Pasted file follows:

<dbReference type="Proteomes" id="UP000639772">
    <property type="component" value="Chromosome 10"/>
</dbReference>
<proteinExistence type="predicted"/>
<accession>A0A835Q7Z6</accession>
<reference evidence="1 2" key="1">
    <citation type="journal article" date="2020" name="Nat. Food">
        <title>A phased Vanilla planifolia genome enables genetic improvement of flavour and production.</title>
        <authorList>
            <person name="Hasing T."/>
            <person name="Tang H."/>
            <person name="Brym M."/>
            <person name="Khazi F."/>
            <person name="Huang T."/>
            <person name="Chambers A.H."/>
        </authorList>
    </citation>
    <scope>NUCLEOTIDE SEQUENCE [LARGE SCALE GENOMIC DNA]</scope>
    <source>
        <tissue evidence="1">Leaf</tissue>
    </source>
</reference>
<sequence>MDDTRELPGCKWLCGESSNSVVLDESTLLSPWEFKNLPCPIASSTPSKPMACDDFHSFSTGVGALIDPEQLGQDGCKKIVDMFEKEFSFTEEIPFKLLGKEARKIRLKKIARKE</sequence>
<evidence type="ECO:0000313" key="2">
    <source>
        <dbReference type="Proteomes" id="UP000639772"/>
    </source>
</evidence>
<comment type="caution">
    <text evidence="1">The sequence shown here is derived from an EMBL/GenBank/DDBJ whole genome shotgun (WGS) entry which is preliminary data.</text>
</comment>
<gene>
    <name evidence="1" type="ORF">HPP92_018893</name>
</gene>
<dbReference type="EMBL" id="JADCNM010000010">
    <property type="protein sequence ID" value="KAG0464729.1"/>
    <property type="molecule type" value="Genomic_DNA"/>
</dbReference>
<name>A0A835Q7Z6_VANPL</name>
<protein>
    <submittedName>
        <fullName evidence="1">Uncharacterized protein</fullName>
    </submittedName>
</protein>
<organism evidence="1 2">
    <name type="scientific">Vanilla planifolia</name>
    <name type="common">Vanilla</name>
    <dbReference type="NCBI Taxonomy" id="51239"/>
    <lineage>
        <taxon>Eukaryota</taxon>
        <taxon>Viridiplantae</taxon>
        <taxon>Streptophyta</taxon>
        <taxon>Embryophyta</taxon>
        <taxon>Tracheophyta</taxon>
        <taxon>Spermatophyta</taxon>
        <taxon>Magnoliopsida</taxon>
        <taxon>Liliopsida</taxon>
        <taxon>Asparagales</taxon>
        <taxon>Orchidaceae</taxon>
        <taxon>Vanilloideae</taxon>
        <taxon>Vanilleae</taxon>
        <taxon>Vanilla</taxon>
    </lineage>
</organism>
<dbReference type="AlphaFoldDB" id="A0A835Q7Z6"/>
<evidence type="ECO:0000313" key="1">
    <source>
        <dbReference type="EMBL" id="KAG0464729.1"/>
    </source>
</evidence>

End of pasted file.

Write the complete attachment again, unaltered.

<dbReference type="Proteomes" id="UP000639772">
    <property type="component" value="Chromosome 10"/>
</dbReference>
<proteinExistence type="predicted"/>
<accession>A0A835Q7Z6</accession>
<reference evidence="1 2" key="1">
    <citation type="journal article" date="2020" name="Nat. Food">
        <title>A phased Vanilla planifolia genome enables genetic improvement of flavour and production.</title>
        <authorList>
            <person name="Hasing T."/>
            <person name="Tang H."/>
            <person name="Brym M."/>
            <person name="Khazi F."/>
            <person name="Huang T."/>
            <person name="Chambers A.H."/>
        </authorList>
    </citation>
    <scope>NUCLEOTIDE SEQUENCE [LARGE SCALE GENOMIC DNA]</scope>
    <source>
        <tissue evidence="1">Leaf</tissue>
    </source>
</reference>
<sequence>MDDTRELPGCKWLCGESSNSVVLDESTLLSPWEFKNLPCPIASSTPSKPMACDDFHSFSTGVGALIDPEQLGQDGCKKIVDMFEKEFSFTEEIPFKLLGKEARKIRLKKIARKE</sequence>
<evidence type="ECO:0000313" key="2">
    <source>
        <dbReference type="Proteomes" id="UP000639772"/>
    </source>
</evidence>
<comment type="caution">
    <text evidence="1">The sequence shown here is derived from an EMBL/GenBank/DDBJ whole genome shotgun (WGS) entry which is preliminary data.</text>
</comment>
<gene>
    <name evidence="1" type="ORF">HPP92_018893</name>
</gene>
<dbReference type="EMBL" id="JADCNM010000010">
    <property type="protein sequence ID" value="KAG0464729.1"/>
    <property type="molecule type" value="Genomic_DNA"/>
</dbReference>
<name>A0A835Q7Z6_VANPL</name>
<protein>
    <submittedName>
        <fullName evidence="1">Uncharacterized protein</fullName>
    </submittedName>
</protein>
<organism evidence="1 2">
    <name type="scientific">Vanilla planifolia</name>
    <name type="common">Vanilla</name>
    <dbReference type="NCBI Taxonomy" id="51239"/>
    <lineage>
        <taxon>Eukaryota</taxon>
        <taxon>Viridiplantae</taxon>
        <taxon>Streptophyta</taxon>
        <taxon>Embryophyta</taxon>
        <taxon>Tracheophyta</taxon>
        <taxon>Spermatophyta</taxon>
        <taxon>Magnoliopsida</taxon>
        <taxon>Liliopsida</taxon>
        <taxon>Asparagales</taxon>
        <taxon>Orchidaceae</taxon>
        <taxon>Vanilloideae</taxon>
        <taxon>Vanilleae</taxon>
        <taxon>Vanilla</taxon>
    </lineage>
</organism>
<dbReference type="AlphaFoldDB" id="A0A835Q7Z6"/>
<evidence type="ECO:0000313" key="1">
    <source>
        <dbReference type="EMBL" id="KAG0464729.1"/>
    </source>
</evidence>